What is a stakeholder and what role do they play in our healthcare system?

What is a stakeholder and what role do they play in our healthcare system? A stakeholder is a person or group that has interest or concern in an organization.

They can affect actions or be affected by the organization’s actions, objectives and policies. In order to qualify as a stakeholder, an entity must have a claim or interests in the firm and the ability to influence it. In the role of healthcare this would include the hospitals, physicians, insurance companies and the drug companies.I think it was said best by McLaughlin and McLaughlin when they said “If everyone is in charge? then no one is in charge. In this paper I will discuss the hospital’s position on healthcare reform and why they take these positions. Education remains of importance for community-based nonprofit hospitals struggling to be able to manage the working costs of healthcare reform in a hard-hitting economy.

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The reform has caused a decrease in federal compensations to hospitals, and at the same time profits have declined, patient’s outstanding debts have started to pile up and the costs are up due to the increased use of the emergency room.Hospitals have had to lay off more than 23,000 employees, to reduce their costs and try to increase success. In the years ahead working together in health care will become a main concern. Professionals are estimating more hospitals coming together, partnerships and developments to happen. Providers will also have to fight to get their portion of the 30 million new patients expected to come in the health care system in the next five years. On Dec. 9, The Chicago Tribune reported that health providers nationwide “are spending hundreds of millions of dollars on buildings, marketing and new partnerships to position themselves” to interest the future new patients created by the reform of healthcare. Healthcare reform means that hospitals will have to do more for less money, it also puts an importance on quality care by examining issues like the multiple need for patient readmissions and infections by relating payments to improvements.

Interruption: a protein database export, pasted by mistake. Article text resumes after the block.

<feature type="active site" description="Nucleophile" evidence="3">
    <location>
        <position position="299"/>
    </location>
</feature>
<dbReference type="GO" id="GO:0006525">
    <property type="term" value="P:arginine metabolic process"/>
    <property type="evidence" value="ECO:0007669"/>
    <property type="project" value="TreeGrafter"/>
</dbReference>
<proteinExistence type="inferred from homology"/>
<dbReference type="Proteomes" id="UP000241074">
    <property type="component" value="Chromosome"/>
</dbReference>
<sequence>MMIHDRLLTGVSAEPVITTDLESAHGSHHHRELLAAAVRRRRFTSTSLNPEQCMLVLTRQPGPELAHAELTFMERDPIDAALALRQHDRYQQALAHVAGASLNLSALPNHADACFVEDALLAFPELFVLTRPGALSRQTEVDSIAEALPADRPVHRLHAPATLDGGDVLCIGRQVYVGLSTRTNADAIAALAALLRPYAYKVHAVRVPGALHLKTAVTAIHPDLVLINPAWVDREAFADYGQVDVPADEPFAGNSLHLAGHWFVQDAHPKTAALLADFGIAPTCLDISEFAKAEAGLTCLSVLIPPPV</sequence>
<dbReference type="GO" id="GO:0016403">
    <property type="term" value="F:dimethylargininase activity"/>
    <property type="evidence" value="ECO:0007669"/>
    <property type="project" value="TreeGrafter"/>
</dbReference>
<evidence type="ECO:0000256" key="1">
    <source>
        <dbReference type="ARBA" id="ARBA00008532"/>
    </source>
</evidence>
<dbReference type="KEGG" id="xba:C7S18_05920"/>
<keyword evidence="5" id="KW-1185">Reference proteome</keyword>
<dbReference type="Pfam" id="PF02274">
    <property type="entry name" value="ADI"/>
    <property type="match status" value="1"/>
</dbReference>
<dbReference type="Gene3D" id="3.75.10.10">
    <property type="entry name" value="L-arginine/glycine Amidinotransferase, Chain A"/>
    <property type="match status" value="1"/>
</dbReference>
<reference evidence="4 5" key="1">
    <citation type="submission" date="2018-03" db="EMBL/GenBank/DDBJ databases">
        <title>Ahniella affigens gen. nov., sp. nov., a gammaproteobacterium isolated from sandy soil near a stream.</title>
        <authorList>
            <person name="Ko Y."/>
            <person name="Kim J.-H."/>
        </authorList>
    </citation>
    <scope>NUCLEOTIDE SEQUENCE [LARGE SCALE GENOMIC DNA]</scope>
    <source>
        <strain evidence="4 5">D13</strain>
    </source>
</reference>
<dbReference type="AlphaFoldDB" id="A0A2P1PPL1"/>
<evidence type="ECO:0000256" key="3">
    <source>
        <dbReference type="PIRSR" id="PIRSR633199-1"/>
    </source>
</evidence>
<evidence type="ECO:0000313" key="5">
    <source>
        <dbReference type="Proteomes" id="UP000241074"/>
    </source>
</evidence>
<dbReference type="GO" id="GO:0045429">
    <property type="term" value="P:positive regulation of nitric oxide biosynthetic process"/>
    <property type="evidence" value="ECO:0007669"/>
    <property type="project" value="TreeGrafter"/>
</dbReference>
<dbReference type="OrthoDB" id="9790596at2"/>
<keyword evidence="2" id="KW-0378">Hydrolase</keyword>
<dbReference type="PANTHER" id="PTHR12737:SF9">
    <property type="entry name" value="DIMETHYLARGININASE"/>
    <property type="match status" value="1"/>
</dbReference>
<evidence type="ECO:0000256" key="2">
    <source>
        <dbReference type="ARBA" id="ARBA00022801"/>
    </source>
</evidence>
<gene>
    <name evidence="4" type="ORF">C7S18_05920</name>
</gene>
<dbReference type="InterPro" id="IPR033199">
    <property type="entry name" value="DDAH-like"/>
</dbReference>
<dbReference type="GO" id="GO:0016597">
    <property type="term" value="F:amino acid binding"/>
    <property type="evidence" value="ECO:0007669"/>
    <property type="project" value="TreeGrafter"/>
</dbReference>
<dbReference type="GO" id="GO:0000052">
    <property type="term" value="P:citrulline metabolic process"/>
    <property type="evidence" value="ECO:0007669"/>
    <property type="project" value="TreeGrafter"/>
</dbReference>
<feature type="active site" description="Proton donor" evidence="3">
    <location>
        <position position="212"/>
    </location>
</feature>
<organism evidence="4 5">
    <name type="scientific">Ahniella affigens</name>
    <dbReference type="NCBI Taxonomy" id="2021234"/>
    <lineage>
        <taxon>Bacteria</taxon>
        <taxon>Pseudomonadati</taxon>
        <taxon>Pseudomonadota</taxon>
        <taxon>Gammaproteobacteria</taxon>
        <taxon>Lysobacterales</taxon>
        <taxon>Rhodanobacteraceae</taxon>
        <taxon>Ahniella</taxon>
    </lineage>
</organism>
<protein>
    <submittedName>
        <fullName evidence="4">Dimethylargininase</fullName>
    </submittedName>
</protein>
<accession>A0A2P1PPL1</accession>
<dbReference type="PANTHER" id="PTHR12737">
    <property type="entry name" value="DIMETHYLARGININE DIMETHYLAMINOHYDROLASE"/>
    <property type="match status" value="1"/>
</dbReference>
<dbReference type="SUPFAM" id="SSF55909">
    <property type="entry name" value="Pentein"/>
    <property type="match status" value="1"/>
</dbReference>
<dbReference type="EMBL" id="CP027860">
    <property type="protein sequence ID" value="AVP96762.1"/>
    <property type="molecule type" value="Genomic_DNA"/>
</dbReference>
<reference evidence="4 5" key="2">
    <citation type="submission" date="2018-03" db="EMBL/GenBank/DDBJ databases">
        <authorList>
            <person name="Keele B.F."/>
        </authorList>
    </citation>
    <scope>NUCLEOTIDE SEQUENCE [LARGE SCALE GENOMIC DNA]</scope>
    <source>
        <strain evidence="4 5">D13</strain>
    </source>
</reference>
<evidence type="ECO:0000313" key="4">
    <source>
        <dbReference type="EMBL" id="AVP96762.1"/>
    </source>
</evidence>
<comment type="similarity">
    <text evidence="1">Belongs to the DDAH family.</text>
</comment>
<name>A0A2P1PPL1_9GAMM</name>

The biggest change is the yearly decrease to Medicare ayments, this is money that many local hospitals count on to remain in the black. Eventually, Medicare payments will be tied to productivity, meaning they will only get paid for what they actually do for the patient. These changes will put pressure on cash-strapped hospitals already fighting to stay open, forcing them to cut costs and improve the quality of services they offer. Those changes will put pressure on cash-strapped hospitals already fighting to stay in the black, forcing them to cut costs and improve the quality of services they offer.

By following lines A – C on the chart below you can see how your hospital’s rate is compared to the national rate, which gives you your hospital’s “readmission rate. ” On line D, if it is greater than 1. 0, then your readmission factor is above the expected and an “estimated excess payment” is calculated (lines E- F). Total estimated excess payments (line G) are the totals of the excess payments in line F. The uncapped payment adjustment factor is G/H. For this time period this is capped at 1%, so if your payment factor exceeds 1% it will be capped at 1% (lines I and J). % is then multiplied times the FFY 2012 Medicare inpatient operating payments for the hospital to give the final penalty amount (J * K). (hospital case management ™ / July 2012) According to the CMS the calculation for readmission with in a 30 day period looks The health care system in the United States is a linked system of patients, physicians, hospitals, insurers, and employers.

Hospitals are facing a major cut in the amount they will be reimbursed from Medicare, so we know that ultimately other insurance companies will follow.Hospitals are handling on average 5,000 patients a day and that does not include the outpatient facility or the emergency room. Hospitals have always had to worry about their bottom line when it comes to patient care, staff, and overall expectations of keeping a hospital running, however now they will be doing more for less profit. Hospitals are our life line to healthcare and people need to know that they can still count on them when they are in need. References A Stakeholder Approach to Community Health Management; E. Jose Proenca, Widener University,2003

Author: Nettie Chapman


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